For the past few decades, a large and narrow country in South America has been calling international attention for its political and economic progress. Chile has shown democratic stability and the highest degree of social progress in Latin America in areas like medical care, personal safety, reduction of poverty, and education coverture. But while the GDP per capita in Chile has increased to $15.732 USD, the country has a Gini index, which measures the degree of inequality in family income among a nation’s residents, of 50.8 — making it the 14th most unequal nation in the world, ahead of Argentina, Peru, and Mexico, and the most unequal in the OECD.
Today, Chile faces “second generation” challenges. Quality rather than access is needed, particularly in health and education, and a great challenge remains to integrate all inhabitants into the well-being that economic progress has brought to the country. Therefore, Chile sits as an interesting case in which to study how philanthropy and civil society can contribute to development by creating innovative solutions to complex social problems and attending to groups of the population whose needs are not addressed by certain public policies.
Data of private giving, as reported by the Chilean tax agency, shows donations represent 0.12% of Chile’s annual GDP ($220 million USD) — rather low but increasing in amount and number of donors during recent years. Vision and Practice of Social Donations by Business Owners, a study released last June by the new Center for Philanthropy and Social Investment at Universidad Adolfo Ibañez, shows that not only are the numbers of donors and donations growing, but Chile is experiencing a transition from an anonymous, Catholic-influenced, “giving-the-check” practice to more strategic philanthropic giving focused on the application of entrepreneurial skills to investments in social good.
The study, based on one-on-one interviews with 41 leading high net worth business leaders (HNW), outlines a series of elements that indicate a high commitment to contributing to social causes.
All of the respondents give permanently to social causes, and 51% of them give through an institutionalized structure like a family foundation, corporate foundation, or independent foundation with third parties associates. As Graphic 1 shows, motivation to give is strongly related to a sense of moral duty to give back to the community and to give others the opportunities they feel they had to develop themselves. As one of the high net worth individuals said in the survey, “I feel uncomfortable living in such an unequal country where people can’t really have the same opportunities.”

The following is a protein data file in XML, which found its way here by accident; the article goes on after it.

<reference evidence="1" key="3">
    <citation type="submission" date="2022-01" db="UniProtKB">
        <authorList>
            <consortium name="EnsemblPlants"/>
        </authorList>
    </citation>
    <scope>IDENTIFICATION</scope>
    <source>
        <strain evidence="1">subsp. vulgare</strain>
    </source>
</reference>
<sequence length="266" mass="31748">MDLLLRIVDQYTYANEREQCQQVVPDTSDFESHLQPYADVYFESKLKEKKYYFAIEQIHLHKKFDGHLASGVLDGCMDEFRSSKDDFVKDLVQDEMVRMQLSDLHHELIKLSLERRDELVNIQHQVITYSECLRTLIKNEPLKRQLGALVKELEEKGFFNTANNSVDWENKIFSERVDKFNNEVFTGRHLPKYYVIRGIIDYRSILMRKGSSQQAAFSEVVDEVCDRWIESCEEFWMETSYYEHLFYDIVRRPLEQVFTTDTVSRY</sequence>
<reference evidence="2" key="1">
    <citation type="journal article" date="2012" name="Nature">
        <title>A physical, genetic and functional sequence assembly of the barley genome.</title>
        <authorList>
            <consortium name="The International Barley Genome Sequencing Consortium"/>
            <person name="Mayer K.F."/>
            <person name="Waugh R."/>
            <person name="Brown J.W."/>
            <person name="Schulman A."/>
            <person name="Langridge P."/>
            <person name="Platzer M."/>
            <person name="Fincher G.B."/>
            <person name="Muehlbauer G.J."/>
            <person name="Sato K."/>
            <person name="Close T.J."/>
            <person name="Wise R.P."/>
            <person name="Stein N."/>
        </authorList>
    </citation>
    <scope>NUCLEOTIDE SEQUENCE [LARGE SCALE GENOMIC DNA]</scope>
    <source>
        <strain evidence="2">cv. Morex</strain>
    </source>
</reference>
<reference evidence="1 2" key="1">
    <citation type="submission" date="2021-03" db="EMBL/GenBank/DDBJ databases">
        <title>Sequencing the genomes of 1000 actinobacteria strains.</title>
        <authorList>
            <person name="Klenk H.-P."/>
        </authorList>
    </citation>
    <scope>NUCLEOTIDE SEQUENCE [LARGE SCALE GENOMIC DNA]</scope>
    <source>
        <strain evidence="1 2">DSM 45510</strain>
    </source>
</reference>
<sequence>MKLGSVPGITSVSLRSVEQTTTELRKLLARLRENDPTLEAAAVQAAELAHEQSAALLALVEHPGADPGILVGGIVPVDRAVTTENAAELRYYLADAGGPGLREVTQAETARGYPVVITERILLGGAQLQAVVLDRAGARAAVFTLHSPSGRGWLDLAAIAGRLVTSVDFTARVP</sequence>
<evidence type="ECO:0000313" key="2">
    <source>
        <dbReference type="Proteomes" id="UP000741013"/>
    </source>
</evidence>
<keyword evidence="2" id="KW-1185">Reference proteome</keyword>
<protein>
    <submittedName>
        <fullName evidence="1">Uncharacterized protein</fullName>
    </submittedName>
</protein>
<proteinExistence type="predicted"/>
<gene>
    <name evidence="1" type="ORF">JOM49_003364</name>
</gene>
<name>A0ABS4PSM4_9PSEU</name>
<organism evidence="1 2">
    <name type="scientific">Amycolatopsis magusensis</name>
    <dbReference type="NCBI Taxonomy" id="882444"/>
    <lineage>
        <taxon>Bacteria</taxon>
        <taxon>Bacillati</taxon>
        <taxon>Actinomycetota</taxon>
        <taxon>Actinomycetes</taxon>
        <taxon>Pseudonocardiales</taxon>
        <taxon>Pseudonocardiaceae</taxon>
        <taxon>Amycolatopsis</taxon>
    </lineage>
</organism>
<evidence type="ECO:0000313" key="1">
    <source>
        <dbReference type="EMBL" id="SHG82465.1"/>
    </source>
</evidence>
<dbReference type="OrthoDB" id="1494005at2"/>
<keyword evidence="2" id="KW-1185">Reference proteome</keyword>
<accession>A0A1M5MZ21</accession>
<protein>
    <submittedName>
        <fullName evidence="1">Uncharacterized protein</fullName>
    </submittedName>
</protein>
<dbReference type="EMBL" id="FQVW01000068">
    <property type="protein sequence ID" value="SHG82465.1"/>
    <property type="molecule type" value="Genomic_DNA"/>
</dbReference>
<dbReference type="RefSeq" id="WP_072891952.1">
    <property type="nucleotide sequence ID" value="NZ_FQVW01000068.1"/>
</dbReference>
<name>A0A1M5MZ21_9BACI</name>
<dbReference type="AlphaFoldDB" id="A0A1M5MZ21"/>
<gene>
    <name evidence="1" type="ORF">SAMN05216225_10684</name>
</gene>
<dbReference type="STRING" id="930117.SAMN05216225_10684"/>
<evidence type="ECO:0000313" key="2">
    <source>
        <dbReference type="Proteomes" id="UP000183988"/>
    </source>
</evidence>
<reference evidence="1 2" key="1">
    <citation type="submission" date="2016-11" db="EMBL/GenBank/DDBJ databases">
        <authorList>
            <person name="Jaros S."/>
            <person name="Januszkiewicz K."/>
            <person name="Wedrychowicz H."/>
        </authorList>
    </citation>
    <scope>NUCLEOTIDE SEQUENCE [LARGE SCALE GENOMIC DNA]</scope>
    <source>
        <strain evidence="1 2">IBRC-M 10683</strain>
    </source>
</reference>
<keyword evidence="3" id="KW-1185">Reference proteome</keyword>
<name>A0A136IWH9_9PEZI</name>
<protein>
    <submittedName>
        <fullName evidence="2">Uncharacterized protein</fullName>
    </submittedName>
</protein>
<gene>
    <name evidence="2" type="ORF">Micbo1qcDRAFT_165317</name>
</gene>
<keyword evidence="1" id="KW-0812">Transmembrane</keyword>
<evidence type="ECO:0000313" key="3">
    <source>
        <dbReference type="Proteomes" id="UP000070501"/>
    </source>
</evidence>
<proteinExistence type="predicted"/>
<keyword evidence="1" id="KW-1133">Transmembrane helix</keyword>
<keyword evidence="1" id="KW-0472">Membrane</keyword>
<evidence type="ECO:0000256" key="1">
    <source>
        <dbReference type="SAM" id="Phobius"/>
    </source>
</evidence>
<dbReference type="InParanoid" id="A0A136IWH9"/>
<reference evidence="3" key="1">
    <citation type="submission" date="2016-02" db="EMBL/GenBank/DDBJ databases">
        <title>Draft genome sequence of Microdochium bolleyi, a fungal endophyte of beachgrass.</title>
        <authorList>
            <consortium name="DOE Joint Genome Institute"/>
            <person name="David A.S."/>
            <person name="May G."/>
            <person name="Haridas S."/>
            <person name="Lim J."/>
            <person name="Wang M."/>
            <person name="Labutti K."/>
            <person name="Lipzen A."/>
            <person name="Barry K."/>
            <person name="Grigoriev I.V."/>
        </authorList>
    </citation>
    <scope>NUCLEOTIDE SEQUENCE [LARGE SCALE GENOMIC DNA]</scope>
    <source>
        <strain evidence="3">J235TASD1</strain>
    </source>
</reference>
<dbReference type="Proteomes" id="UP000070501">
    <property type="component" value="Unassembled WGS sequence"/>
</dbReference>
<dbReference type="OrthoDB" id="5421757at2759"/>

Graphic 1: Motivations for Giving from High Net Worth Business Leaders
Source: “Vision and Practice of Social Donations by Business Owners,” Center for Philanthropy and Social Investment of Universidad Adolfo Ibañez, June 2015
While there is a willingness to give driven by multiple motives, there are a series of barriers that must be overcome in a transition to an effective philanthropic practice. The study identifies four main challenges:
- The lack of public awareness of the value of philanthropy and of civil society for social development and social cohesion (and the lack of data in the field)
- The lack of donors´ trust in the capacity of NGOs due to poor management
- The tax incentive system — donors see it as too limited and complex, particularly for individual giving
- The lack of professional giving practice, in which the use of tools to assess results and impact, is rarely incorporated
At present, as private giving is increasing, we are in a time of great opportunity in Chile for the development of effective philanthropic practices. The conditions are right for the country to move from being known by its recent economic progress to being recognized by its philanthropic growth. But a virtuous cycle (Graphic 2) is needed for this transition to take place.
Graphic 2: Theory of Change for Developing Effective Philanthropy in Chile (Building a Virtuous Cycle)
Source: Magdalena Aninat, The Center for Philanthropy and Social Investments, UAI.
The first step in the cycle is to create awareness of both the potential that philanthropy has to improve the lives of direct beneficiaries, and also to build positive social habits, such as collaboration and social trust. This awareness can help incorporate new donors, develop better giving practices, build knowledge, empower role models, and encourage rigorous assessment of social impact. In such a cycle, an increased understanding of private giving as a tool for social cohesion and a better giving practice should encourage the development of better public policies for promoting effective philanthropy. And in the end, this awareness, better practice, and better policies should, in turn, foster effective philanthropy and empower civil society as a relevant actor of social development.
This post is part of an occasional series on the CEP Blog providing international perspectives on philanthropy and foundation effectiveness. Other posts in the series can be found here.
Magdalena Aninat is the founder and director of The Center for Philanthropy and Social Investments, School of Government, Universidad Adolfo Ibañez, in Chile. Follow her on Twitter at @maidaaninat.
The studies mentioned in this article are available on the Center’s website.